Postcard from Port Townsend

Port Townsend is a beautiful and historic small town on the north coast of the Olympic Peninsula in Washington State – and is the home of one of my haiku heroes, Christopher Herold.

We were lucky enough to have coffee with Chris and his wife Carol and I felt privileged to be able to meet face-to-face as Christopher was one of the first overseas editors to publish my work. He was the founding editor of The Heron’s Nest, running it as a monthly paper publication for many years. Eventually, he realised, it was taking over his life (Carol had possibly realised this a little earlier!). The first of the associate editors came on board and the highly respected journal finally morphed into the online quarterly journal that it is today, now under the guiding hand of John Stevenson and his team.

Chris had his interest in haiku fostered by one of America’s great haiku figures, James Hackett (1929-2015) – Chris, who already had a long-time interest in Buddhism, worked as his gardener. He’s turned to other forms of writing more recently but produced a small book of haiku, The Moon Unfazed (Kanshiketsu Press) in 2014.

almost dawn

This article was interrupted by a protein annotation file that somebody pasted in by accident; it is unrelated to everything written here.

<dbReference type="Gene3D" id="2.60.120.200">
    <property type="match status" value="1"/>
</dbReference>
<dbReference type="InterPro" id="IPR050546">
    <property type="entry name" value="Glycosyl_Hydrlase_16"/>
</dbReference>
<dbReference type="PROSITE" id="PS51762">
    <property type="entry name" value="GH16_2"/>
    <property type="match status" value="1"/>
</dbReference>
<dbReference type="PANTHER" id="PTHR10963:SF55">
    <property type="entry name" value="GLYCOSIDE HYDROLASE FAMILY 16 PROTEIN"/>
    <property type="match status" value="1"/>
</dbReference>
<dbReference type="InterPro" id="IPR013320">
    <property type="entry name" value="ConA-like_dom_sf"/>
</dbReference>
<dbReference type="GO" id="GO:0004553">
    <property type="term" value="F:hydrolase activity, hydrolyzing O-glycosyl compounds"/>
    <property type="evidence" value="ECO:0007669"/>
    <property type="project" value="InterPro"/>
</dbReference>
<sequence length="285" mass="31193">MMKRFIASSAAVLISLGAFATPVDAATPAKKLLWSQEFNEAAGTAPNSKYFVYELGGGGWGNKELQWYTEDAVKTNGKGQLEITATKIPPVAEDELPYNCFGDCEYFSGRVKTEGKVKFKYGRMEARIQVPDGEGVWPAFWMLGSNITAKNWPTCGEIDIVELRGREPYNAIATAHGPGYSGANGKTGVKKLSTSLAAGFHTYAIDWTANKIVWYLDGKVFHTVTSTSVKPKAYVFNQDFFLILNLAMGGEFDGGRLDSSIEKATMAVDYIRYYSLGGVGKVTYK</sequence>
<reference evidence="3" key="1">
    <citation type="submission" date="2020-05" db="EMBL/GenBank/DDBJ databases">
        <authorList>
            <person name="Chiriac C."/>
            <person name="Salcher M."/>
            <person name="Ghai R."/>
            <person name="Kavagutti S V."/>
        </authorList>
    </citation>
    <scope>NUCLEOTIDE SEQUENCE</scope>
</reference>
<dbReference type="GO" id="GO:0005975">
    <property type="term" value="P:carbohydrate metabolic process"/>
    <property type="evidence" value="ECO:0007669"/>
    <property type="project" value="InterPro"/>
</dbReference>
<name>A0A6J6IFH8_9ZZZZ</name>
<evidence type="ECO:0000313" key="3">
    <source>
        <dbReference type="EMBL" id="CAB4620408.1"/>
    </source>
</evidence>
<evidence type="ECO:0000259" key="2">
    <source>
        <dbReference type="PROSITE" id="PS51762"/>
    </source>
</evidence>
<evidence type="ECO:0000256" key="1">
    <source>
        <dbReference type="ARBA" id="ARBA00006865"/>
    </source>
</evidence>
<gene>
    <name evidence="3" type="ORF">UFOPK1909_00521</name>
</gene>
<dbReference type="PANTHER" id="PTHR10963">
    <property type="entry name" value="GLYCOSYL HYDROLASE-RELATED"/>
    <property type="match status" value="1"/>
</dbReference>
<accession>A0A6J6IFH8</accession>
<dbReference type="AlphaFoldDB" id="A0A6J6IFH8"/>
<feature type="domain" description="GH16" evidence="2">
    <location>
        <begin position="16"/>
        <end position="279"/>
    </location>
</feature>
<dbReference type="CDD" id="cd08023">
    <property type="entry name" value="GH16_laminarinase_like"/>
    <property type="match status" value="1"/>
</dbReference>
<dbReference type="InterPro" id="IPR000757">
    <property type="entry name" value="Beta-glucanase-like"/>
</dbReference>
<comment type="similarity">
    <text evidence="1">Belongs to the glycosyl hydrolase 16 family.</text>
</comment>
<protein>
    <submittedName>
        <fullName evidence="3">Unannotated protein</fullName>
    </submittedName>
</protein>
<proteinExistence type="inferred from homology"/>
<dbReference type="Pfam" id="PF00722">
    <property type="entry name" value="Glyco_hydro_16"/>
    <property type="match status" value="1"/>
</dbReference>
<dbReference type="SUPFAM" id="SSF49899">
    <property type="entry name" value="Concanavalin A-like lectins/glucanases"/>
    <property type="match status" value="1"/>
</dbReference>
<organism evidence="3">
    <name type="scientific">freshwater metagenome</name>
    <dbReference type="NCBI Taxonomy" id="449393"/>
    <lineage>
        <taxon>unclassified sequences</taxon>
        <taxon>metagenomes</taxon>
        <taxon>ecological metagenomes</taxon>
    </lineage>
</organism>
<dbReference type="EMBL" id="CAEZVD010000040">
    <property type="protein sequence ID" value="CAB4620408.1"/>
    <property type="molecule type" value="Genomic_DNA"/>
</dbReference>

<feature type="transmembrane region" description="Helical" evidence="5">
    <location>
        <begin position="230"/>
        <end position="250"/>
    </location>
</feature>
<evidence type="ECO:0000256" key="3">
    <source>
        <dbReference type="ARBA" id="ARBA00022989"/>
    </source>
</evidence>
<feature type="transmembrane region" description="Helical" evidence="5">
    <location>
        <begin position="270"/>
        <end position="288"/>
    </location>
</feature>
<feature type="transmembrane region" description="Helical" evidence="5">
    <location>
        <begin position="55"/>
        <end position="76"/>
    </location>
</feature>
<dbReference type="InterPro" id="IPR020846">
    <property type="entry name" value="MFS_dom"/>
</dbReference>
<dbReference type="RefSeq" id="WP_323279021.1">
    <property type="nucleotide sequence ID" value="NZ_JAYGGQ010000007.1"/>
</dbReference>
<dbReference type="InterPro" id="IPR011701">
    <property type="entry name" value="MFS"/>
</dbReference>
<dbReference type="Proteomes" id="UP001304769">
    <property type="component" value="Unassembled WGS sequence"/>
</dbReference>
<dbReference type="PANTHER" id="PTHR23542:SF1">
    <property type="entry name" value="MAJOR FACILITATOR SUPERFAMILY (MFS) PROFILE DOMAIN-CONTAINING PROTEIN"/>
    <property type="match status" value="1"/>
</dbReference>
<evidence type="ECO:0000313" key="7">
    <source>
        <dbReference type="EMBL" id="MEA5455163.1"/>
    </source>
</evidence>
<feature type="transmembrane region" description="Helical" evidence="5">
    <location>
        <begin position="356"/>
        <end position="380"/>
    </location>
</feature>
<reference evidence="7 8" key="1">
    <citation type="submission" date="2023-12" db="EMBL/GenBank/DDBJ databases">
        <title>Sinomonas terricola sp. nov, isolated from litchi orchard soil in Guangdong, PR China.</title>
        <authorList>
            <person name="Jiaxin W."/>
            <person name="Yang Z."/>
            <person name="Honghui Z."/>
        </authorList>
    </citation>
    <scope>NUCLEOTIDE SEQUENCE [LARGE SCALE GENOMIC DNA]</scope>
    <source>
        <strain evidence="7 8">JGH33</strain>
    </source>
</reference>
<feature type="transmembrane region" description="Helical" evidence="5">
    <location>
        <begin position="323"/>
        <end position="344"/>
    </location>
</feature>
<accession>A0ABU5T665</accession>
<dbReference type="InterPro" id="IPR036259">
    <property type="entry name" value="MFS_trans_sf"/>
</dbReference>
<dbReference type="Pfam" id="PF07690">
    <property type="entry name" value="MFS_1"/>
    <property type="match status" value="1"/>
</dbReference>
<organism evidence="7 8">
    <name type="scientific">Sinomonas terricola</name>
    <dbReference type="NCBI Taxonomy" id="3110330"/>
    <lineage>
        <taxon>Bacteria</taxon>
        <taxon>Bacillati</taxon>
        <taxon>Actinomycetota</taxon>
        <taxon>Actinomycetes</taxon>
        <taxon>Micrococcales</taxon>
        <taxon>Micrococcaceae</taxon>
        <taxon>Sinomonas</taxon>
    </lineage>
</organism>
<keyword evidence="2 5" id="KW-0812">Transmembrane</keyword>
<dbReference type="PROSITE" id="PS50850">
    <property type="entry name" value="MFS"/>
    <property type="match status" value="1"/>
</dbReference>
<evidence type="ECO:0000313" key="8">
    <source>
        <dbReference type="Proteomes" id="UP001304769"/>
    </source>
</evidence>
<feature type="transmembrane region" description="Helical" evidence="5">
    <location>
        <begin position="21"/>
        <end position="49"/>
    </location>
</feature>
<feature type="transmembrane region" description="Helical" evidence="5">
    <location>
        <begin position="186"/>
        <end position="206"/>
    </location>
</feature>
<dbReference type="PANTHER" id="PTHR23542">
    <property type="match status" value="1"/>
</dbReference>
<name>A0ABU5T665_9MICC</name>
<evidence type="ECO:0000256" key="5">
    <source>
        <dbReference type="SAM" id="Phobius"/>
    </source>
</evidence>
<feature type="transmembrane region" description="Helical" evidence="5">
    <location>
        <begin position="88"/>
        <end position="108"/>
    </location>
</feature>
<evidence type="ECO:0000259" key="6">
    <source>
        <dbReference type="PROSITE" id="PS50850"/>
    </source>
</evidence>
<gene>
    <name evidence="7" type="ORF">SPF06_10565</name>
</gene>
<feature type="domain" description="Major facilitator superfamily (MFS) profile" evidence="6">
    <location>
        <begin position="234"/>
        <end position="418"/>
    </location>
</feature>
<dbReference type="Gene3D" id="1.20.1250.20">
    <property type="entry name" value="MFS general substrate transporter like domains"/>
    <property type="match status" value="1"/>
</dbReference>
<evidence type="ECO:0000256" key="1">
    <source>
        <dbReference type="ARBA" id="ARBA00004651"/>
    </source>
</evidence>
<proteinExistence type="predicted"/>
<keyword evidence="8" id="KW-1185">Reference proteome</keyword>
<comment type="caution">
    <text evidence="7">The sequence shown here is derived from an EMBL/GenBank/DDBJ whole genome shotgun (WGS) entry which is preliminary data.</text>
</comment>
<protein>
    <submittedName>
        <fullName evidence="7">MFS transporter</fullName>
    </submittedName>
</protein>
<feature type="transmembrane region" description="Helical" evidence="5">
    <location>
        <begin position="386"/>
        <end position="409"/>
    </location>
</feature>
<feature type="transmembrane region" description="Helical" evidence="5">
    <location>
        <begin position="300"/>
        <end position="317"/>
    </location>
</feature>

cupped in the curve of the moon
the rest of the moon

– Christopher Herold

Chris has also had a long-time interest in renku and in 2009 he and Carol won the Haiku Society of America’s Einbond Renku Contest, having previously tied with themselves for first place in an earlier iteration.

chrisherold

Christopher Herold. Photo: Sandra Simpson

The following haiku was one of the first of Chris’ that I remember reading, and it is still one of my favourites.

foghorns
we lower a kayak
into the sound

– Christopher Herold
second place, Harold G Henderson contest, 1999

Sadly, Chris lost his computer files of haiku written between 2004 and 2014, but has taken a philosophical attitude towards it, an equanimity I get the impression is par for the course.

I hope our paths cross again some time … maybe a Haiku North America in Honolulu, yeah!

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